Your credit report is almost like a report card for your debt history. It shows your personal information, including name and address. It also lists all your creditors with current balances, those with paid-off balances from the last 7-10 years, and those accounts that are in arrears. It also lists all the inquiries that have come in for new credit; with those you've applied for coded differently than unsolicited offers. Finally, it records how well you've kept up with your payment agreements with each of these creditors and what your last updated balances were.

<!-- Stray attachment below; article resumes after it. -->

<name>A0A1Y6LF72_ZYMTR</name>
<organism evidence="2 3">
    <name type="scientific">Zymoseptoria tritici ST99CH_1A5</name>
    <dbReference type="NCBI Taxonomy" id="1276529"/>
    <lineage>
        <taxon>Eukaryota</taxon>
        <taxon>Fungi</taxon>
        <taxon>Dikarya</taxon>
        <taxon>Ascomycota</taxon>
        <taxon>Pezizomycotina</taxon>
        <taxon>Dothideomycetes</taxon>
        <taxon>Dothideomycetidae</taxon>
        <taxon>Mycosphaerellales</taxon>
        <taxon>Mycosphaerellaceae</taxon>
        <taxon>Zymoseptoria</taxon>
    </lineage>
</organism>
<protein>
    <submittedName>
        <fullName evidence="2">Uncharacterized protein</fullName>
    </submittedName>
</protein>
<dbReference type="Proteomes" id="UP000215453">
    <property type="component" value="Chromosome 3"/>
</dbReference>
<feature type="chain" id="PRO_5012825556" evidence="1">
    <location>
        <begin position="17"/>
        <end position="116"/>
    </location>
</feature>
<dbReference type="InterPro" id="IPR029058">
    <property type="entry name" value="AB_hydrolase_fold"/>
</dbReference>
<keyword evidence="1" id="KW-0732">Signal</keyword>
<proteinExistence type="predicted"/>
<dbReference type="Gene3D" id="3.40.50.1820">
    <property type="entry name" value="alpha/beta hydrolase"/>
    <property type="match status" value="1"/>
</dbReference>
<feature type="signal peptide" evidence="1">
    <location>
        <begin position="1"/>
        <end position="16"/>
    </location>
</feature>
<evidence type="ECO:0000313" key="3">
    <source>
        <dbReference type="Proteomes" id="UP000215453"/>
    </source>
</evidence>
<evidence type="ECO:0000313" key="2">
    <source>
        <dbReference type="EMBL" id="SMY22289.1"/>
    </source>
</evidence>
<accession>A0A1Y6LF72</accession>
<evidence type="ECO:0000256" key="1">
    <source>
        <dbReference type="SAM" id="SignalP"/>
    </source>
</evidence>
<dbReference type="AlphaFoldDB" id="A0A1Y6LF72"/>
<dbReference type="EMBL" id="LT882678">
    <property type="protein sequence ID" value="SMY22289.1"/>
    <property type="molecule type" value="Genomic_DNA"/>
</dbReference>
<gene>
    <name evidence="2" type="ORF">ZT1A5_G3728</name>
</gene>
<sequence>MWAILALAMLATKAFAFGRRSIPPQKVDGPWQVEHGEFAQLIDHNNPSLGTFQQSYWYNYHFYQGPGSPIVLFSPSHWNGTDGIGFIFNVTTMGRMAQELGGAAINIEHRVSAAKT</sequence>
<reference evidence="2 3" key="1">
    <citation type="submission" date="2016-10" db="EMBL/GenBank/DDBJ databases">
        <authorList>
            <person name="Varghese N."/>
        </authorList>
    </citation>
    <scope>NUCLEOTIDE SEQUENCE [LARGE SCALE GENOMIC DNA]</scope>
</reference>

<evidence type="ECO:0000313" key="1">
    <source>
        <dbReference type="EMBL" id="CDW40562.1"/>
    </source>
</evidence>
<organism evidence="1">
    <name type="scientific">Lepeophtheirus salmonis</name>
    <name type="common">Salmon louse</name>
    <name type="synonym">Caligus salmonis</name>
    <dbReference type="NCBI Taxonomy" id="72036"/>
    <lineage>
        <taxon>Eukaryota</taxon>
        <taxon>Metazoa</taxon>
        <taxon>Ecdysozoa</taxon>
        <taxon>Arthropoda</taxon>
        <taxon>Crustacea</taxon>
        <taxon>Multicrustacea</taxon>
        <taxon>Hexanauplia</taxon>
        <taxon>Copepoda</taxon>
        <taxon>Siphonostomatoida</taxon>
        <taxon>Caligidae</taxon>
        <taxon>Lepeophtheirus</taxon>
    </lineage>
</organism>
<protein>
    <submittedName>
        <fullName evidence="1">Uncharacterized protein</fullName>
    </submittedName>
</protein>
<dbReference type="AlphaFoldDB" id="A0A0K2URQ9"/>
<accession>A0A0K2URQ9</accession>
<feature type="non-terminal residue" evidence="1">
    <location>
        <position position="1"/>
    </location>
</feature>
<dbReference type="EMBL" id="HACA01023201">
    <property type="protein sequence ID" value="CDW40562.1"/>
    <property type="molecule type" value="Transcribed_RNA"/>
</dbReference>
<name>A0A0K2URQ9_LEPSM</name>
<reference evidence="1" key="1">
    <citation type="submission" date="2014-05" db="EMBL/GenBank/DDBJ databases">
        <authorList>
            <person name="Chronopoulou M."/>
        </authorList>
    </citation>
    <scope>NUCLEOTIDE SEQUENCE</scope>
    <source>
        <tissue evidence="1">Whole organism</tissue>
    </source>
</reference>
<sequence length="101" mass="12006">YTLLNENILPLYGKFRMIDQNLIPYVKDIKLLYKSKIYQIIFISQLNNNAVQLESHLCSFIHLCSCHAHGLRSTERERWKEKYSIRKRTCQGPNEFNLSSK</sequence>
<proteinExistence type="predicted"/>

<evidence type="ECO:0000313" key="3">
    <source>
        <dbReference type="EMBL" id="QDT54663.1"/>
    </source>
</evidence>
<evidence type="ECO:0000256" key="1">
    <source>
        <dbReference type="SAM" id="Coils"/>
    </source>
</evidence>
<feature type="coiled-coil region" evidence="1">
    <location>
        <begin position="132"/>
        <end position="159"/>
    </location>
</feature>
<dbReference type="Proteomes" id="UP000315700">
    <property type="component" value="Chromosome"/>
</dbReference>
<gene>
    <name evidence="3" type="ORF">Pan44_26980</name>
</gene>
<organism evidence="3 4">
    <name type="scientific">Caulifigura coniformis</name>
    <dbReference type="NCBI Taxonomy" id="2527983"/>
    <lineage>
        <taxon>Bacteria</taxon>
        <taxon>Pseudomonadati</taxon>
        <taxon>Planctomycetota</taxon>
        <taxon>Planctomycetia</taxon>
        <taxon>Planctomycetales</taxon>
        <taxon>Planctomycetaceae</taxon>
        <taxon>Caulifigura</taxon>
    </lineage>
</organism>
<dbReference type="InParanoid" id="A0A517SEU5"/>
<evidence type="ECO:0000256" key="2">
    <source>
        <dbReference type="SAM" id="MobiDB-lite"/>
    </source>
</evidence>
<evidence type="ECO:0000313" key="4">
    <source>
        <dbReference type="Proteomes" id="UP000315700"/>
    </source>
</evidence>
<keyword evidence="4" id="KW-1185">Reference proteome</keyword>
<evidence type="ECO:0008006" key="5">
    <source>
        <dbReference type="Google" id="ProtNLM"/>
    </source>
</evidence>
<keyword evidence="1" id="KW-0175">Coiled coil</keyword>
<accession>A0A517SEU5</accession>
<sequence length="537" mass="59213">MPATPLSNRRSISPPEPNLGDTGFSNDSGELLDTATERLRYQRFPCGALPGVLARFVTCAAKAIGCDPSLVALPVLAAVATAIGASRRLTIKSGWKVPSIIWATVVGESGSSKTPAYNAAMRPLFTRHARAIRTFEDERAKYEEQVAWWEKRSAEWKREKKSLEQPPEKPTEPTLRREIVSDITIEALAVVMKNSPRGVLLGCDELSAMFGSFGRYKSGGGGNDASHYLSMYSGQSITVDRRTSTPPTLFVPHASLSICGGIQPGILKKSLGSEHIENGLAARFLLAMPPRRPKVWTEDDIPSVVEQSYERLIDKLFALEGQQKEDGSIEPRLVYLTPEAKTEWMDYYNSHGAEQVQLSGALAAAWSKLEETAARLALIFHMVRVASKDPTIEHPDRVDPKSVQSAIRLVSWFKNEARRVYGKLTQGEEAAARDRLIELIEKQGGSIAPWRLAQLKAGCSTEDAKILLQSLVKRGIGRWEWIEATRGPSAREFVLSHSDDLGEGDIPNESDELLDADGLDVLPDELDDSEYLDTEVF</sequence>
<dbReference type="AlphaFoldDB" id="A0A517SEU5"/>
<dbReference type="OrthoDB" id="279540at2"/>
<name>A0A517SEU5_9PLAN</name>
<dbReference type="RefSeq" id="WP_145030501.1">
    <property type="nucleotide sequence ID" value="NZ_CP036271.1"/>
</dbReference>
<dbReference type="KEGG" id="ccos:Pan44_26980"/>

The credit score that often accompanies a credit report is a numerical representation of your relationship to credit. To develop your credit score, FICO analyzes your debts against your limits, your history of on-time and late payments, the number of accounts you have, the various types of accounts you have (such as revolving, installment and so on), the length of your overall credit history and the amount of new credit you've been applying or. It takes all of that data and weights it according to a proprietary formula, creating a score that can range from 300-850. The higher your credit score is, the better. A score of 775-850 is like getting an A on your use of credit - and lenders will respond to that by offering you better terms on new loans.